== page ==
What role can therapy and research play?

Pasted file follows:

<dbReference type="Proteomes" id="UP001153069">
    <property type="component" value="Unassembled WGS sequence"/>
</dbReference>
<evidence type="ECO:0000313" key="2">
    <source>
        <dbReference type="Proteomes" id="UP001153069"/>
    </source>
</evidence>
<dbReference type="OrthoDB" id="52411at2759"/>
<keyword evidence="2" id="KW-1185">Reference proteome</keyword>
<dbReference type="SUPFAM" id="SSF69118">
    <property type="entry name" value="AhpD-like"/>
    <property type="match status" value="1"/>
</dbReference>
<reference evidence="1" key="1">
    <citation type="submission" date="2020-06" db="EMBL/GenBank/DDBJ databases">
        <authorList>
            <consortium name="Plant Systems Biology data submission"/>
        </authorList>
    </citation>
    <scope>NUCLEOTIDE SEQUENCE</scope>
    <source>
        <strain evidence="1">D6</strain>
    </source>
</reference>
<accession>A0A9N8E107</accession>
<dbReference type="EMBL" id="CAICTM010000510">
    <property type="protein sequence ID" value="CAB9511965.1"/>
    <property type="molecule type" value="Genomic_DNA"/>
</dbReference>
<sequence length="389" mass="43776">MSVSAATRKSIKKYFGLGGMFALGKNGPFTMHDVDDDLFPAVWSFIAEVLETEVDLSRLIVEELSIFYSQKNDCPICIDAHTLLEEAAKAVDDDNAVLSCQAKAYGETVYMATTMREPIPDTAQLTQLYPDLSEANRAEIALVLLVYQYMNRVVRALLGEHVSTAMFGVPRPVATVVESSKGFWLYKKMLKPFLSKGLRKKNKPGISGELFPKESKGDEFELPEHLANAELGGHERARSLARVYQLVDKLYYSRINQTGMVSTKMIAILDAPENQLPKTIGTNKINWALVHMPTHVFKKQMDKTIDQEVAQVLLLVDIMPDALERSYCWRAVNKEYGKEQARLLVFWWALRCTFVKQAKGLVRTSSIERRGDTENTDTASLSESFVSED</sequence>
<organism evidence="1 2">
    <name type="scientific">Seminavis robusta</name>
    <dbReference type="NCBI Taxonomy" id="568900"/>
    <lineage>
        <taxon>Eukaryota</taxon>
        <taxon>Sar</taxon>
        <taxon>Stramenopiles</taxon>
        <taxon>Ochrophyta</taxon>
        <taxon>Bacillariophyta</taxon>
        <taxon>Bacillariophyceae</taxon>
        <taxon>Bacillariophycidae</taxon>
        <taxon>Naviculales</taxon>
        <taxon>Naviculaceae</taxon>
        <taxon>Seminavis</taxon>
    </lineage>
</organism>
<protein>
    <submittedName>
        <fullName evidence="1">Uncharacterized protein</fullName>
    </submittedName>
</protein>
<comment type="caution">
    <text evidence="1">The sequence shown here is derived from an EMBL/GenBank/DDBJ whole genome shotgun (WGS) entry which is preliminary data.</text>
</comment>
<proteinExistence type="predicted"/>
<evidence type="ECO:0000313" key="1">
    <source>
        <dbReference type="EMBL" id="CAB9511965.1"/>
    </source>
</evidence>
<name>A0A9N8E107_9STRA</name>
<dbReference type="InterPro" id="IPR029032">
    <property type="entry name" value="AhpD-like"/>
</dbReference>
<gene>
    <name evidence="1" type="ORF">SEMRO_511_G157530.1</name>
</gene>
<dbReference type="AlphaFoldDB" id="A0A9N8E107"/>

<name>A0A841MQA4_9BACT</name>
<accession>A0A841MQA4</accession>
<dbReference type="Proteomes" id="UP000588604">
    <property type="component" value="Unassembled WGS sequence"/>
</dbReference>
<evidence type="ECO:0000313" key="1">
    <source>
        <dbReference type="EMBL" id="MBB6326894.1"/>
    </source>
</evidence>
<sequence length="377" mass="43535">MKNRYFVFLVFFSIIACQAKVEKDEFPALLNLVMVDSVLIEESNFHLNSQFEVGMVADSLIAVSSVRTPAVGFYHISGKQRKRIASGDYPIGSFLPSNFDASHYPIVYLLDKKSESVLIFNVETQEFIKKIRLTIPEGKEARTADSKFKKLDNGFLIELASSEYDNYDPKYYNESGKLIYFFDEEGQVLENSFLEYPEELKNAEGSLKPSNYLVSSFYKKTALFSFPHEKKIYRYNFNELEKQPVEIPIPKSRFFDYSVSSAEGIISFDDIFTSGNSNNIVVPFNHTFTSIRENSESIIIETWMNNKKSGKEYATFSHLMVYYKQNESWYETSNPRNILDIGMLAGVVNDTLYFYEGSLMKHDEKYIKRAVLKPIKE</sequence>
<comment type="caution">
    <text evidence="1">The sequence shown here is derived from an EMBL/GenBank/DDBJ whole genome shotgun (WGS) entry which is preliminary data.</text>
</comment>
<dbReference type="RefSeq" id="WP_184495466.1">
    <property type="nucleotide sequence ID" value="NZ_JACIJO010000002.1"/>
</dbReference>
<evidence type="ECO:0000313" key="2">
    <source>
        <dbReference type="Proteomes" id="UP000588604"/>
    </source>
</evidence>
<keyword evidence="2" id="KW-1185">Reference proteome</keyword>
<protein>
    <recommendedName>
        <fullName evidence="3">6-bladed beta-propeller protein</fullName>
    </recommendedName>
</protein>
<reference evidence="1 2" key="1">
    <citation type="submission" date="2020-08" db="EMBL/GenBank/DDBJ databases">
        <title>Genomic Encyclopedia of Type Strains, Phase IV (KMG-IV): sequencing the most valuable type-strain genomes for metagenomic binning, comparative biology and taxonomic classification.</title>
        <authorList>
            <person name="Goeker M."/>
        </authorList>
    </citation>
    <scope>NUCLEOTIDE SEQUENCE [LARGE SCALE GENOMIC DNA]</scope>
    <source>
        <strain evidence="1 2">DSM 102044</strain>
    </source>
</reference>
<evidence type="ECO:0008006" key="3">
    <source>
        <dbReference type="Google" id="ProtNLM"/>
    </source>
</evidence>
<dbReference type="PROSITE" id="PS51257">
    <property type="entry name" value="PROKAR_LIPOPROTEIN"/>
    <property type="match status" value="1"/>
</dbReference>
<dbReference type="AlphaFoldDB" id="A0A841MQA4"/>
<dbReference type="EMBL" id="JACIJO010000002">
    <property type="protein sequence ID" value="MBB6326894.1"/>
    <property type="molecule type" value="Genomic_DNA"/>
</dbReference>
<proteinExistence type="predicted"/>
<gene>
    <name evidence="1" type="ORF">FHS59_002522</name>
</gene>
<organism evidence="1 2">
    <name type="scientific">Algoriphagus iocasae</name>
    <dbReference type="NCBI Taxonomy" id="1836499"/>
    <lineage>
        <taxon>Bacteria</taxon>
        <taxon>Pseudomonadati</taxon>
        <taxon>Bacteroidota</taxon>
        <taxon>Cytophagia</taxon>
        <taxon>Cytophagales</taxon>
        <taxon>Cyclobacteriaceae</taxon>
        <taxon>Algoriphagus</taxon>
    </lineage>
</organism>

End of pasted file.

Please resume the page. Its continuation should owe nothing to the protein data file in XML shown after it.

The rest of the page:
Whether or not we are aware as a profession, we are powerful in selecting the stories and metaphors that become encoded in research and enacted in therapy sessions. The metaphors that we draw upon in our work are not merely descriptive, but also shape our understandings, the ways our clients engage with their life, and the processes of their identity formation. Through our reliance on masculine, linear, adversarial and growth-focused metaphors we have privileged these ways of thinking about illness. Like other forms of engendered thinking, this privilege is the legacy of a particular zeitgeist. It is time to re-examine these metaphors and think critically about our exclusive reliance upon them. Are we, like the 12th century Christian European leaders, producing “dissociation, … disaster” (p.5) through our failure to adjust our stories and explanations to reflect our changing world ? Have we been unintentionally harming the very people we have devoted our lives to assist through our reliance on these metaphors? Just as noted mythologist, Joseph Campbell placed responsibility for the emerging “spiritual disaster” ( p. 5) of 12th century Christian Europe upon the organizations and individuals entrusted with the cultural myths, so too is it psychology’s responsibility to revise our signs and symbols, so that they speak with and reflect the lived experiences of previously neglected and marginalized people?